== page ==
Smilax aspera

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Smilax aspera
Smilax aspera.jpg
Scientific classification
Kingdom: Plantae
(unranked): Angiosperms
(unranked): Monocots
Order: Liliales
Family: Smilacaceae
Genus: Smilax
Species: S. aspera
Binomial name
Smilax aspera

Smilax aspera, with common names rough bindweed,[2] common smilax,[2] and sarsaparille,[3] is a species of flowering vine in the greenbriar family.


Smilax aspera is a perennial, evergreen climber with a flexible and delicate stem, with sharp thorns. The climbing stem is 1–4 metres (3 ft 3 in–13 ft 1 in) long.[4] The leaves are 8–10 centimetres (3.1–3.9 in) long,[4] petiolated, alternate, tough and leathery, heart-shaped, with toothed and spiny margins. Also the midrib of the underside of the leaves are provided with spines. The flowers, very fragrant, are small, yellowish or greenish, gathered in axillary racemes. The flowering period in Mediterranean regions extends from September to November. The fruits are globose berries, gathered in clusters, which ripen in Autumn. They are initially red, later turn black. They have a diameter of 8–10 millimetres (0.31–0.39 in)[4] and contain one to three tiny and round seeds. Insipid are unpalatable to humans and are a source of nourishment for many species of birds.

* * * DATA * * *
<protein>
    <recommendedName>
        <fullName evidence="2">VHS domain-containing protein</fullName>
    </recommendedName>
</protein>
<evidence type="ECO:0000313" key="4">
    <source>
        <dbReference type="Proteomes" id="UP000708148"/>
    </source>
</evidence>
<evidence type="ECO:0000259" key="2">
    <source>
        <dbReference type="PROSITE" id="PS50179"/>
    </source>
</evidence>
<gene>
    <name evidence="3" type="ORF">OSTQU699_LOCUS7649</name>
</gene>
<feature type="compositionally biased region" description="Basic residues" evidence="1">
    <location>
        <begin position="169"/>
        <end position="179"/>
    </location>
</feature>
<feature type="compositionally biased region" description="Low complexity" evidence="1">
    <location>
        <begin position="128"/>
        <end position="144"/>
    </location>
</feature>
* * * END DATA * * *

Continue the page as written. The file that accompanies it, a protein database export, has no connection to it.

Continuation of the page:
It is widespread in Central Africa (Democratic Republic of Congo, Kenya, Ethiopia), Mediterranean Europe (Albania, Croatia, Greece, Italy,Malta, France, Portugal, Spain), temperate Asia (Cyprus, Israel, Jordan, Lebanon, Syria, Turkey) and tropical Asia (India, Bhutan, Nepal). It is also naturalized in other regions.[2]


It grows in the woods and scrubs, at an altitude of 0–1,200 metres (0–3,937 ft) above sea level.[4]



  1. ^ "The Plant List: A Working List of All Plant Species". Retrieved 6 August 2014. 
  2. ^ a b c "Smilax aspera L.". Germplasm Resources Information Network. United States Department of Agriculture. Retrieved 6 August 2014. 
  3. ^ Altervista Flora Italiana, salsapariglia, sarsaparille, rough bindweed, Smilax aspera includes photos and European distribution map
  4. ^ a b c d Pignatti S. - Flora d'Italia – Edagricole – 1982. Vol. III, pag. 401

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